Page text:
In light of the Annual Day on the Rights of the Child held on 1 March 2021, Humanium participated as a facilitator and member of a working group on the Sustainable Development Goals (SDGs) to gather the voices of children around the world. This was made possible thanks to Child Rights Connect, which brings together several large organizations to coordinate and give coherence to the group work of NGOs on children’s rights issues.
The voice of children: an indispensability
This consultation is part of a long process in which children from around the world have informed the UN Human Rights Council of their ideas and insights on their life experiences of the SDG topics: ending poverty, development, climate change, access to justice and more besides.
“It is us who understand the challenges we face, more than anyone else. Yet decisions about us are made without our consent or involvement, because we are invisible to everyone.”– Juan , one of the children during the consultations
Organizations and other actors have led the first participatory workshops with children, who learned about the SDGs and the UN missions on these topics. The children had the opportunity to give their opinions on some SDGs and ask questions. Thanks to this initiative, the children were able to participate in smaller consultations where they met a UN delegate, who gathered all the ideas and conversations.
A far-reaching consultation
Humanium had the honor of meeting children from many Latin American countries during consultations with the UN delegate. We moderated the event for the children from Latin America and made it easier for them to speak up. They were therefore able to elaborate on their experiences in relation to the SDGs.
“[I] believe in myself, I know I can do a lot of things, but it has been a long road from being a helpless and isolated girl to become a strong, determined and independent girl. I don’t cry anymore, I do things now. My friends and I do a lot of things to make our lives better here. We fixed up our school, which was in very bad shape.”– Silvia, one of the children during the consultations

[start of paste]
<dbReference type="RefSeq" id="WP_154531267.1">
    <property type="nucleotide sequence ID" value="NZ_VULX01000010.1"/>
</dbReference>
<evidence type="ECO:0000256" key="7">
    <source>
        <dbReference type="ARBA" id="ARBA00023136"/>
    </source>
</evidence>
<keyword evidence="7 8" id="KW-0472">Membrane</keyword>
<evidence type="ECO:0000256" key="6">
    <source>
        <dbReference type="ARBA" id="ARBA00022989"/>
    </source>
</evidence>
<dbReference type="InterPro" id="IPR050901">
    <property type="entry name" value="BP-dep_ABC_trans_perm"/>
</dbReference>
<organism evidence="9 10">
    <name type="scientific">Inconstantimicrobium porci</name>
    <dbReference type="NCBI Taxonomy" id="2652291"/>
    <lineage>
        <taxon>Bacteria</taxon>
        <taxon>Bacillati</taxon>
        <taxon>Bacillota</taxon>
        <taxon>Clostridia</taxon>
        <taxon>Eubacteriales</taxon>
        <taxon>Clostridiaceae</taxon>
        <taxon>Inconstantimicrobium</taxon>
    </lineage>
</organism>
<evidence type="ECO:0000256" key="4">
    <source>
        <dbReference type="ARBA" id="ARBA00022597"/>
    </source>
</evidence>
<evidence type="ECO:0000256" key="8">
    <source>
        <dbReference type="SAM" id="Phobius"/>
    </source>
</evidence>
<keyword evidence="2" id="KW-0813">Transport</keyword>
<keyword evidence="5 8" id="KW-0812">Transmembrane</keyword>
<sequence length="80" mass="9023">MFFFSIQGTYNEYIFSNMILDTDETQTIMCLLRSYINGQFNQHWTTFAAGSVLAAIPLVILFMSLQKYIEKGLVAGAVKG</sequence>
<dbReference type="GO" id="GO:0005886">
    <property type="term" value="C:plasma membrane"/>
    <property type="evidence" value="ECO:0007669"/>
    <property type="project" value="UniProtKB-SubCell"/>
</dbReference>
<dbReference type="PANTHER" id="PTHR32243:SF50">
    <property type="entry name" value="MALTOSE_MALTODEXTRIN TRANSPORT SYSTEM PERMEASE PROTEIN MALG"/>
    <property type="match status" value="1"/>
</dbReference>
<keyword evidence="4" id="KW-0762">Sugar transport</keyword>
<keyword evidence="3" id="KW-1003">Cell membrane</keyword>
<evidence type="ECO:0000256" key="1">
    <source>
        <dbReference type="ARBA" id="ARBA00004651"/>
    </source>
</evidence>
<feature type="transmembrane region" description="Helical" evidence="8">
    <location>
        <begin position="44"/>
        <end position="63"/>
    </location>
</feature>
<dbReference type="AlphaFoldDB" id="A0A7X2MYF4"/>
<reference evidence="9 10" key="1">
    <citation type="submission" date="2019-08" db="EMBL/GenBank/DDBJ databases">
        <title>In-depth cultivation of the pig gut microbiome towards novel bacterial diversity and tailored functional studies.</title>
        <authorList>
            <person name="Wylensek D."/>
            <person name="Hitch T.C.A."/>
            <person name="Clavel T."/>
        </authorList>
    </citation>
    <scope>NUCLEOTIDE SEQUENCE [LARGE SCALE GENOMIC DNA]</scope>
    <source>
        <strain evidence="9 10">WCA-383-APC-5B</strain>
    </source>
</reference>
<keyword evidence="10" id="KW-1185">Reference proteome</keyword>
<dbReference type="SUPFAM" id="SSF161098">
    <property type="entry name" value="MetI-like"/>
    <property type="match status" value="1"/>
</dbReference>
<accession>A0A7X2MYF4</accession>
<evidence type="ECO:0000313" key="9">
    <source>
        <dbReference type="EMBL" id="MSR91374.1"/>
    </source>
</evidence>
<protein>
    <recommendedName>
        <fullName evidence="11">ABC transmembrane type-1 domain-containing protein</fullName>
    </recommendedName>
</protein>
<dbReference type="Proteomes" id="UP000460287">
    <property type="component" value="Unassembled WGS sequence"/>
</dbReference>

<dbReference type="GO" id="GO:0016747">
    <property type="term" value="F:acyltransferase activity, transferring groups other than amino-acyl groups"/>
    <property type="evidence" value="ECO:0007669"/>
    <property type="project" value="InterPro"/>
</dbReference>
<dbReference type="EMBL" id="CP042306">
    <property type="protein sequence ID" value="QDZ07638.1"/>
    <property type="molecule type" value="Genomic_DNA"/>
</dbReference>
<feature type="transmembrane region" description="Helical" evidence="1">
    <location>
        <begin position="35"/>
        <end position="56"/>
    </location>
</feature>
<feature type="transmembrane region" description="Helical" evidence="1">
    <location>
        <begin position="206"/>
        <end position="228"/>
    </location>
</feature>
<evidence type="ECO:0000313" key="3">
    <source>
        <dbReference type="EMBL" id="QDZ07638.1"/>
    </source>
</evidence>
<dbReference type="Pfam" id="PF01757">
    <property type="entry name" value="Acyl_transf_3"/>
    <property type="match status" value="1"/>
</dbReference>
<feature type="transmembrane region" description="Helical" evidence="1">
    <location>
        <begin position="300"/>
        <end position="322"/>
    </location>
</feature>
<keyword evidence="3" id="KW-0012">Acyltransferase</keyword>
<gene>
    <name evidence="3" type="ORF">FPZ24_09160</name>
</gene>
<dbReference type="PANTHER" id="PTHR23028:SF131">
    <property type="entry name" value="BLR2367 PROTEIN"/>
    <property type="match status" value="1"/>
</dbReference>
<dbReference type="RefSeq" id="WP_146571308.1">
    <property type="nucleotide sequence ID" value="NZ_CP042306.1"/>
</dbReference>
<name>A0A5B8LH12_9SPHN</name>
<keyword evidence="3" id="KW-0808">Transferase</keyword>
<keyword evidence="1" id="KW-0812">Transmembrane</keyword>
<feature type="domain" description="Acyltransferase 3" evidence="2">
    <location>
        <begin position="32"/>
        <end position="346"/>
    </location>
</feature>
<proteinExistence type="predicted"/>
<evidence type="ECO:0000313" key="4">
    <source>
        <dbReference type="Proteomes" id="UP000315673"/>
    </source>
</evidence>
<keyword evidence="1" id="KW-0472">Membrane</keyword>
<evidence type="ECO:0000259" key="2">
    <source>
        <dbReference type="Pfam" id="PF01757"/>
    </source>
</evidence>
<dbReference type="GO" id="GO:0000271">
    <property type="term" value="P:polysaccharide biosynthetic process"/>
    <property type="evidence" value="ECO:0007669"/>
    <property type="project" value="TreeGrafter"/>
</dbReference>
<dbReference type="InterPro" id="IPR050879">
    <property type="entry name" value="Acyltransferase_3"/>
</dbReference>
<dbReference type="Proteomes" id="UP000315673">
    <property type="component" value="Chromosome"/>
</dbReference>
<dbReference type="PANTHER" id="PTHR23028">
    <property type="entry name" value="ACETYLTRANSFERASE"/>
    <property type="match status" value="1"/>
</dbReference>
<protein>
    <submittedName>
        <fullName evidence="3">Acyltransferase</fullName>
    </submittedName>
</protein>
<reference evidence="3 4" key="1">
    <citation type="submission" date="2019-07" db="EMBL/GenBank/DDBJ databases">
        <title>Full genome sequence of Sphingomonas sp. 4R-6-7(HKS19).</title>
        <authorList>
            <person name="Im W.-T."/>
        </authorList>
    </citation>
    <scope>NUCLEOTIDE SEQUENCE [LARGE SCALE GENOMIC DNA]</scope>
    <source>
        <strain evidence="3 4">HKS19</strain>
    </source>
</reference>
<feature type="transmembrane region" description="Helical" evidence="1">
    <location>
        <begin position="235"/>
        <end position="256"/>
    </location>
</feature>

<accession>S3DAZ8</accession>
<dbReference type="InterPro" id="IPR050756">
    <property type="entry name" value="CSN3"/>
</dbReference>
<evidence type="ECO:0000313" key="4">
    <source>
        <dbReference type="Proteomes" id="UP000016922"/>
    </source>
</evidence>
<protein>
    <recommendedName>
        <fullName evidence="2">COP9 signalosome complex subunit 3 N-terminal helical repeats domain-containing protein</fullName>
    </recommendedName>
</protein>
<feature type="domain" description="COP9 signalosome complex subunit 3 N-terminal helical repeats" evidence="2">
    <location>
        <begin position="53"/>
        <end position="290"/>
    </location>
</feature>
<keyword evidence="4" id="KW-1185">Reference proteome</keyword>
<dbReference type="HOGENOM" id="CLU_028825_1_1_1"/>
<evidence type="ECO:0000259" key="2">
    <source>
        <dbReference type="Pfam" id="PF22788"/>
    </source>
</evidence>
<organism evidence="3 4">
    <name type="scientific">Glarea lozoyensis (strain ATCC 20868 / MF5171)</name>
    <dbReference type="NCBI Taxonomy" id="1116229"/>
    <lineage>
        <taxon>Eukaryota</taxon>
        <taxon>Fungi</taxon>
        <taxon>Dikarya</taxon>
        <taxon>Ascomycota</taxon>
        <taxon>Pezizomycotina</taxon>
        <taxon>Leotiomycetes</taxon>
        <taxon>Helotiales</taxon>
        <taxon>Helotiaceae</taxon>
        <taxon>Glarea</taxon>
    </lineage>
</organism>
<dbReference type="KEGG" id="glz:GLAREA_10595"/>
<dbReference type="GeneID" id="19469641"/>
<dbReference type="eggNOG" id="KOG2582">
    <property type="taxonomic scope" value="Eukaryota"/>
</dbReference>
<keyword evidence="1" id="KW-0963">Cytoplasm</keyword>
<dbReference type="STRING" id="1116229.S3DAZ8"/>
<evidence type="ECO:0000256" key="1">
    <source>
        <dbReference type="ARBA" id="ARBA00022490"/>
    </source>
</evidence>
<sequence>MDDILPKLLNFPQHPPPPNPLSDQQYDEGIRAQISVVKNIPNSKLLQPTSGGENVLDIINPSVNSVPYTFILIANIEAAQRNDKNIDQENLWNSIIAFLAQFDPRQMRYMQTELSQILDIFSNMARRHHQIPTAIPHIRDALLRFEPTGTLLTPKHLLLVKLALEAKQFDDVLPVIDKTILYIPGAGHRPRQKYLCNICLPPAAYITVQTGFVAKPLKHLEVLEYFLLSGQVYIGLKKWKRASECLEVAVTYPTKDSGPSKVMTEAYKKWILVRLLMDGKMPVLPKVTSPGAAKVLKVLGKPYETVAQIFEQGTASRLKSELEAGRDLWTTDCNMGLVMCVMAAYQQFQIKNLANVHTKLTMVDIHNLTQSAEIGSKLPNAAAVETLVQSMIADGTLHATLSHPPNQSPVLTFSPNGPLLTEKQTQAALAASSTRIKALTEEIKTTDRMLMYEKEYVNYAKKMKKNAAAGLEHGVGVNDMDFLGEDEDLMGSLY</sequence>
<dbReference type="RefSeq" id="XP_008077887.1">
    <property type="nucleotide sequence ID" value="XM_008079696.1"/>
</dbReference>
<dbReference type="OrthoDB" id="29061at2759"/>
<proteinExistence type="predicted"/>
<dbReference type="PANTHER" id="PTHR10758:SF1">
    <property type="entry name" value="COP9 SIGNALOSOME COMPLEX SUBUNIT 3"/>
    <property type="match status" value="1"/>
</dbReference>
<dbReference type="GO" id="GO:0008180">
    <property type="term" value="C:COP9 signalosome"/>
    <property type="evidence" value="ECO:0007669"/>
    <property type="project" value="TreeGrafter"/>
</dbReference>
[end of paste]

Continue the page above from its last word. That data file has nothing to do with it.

The children raised many of their concerns about Covid-19 and its impact on their education and their country’s economy. They shared a lot about poverty and daily discrimination, and the major issues of nutrition and infant mortality.
Access to an adequate health system was also frequently mentioned, in an increasingly strong link with access to sexual education, and the fight against domestic violence. All this without forgetting of course the development issues that have been of great concern to the children consulted. These not only related to climate issues and urgent measures to be taken, but also to the corruption present in their country and the road to building a State that takes care of its citizens, and thus its children.
“I think the primary concern of young people is police abuse against young black people. We see this every day in our communities. The young black community are afraid most of the time and many avoid the streets.”– Lucas, one of the children during the consultations
A more inclusive future
In total, 17 consultations were held, with 449 children aged between 6 and 17 from at least 25 countries spread over 5 regions: East Asia, Latin America, Sub-Saharan Africa, Europe, and finally the Middle East. The objective being to give a voice to voiceless children, all this information is to be collected for both the International Day of Children’s Rights and subsequent events.
“By 2030, [States must] ensure that all men and women, especially the poor and vulnerable, have equal rights to economic resources, as well as access to basic services, ownership and control of land, in addition to other forms of property, inheritance, natural resources, appropriate new technologies and financial services, including microfinance.”– Maria, one of the children during the consultations
Indeed, after this annual day comes the High-Level Political Forum. Through all these efforts, the hope is that children’s experiences and world views can be conveyed in the UN General Assembly resolution on children’s rights and in the SDGs.
Written by Adrian Lakrichi
Translated by Mariam Hussein
Proofread by Amanda Fearnley
 Participants’ names have been changed for confidentiality reasons.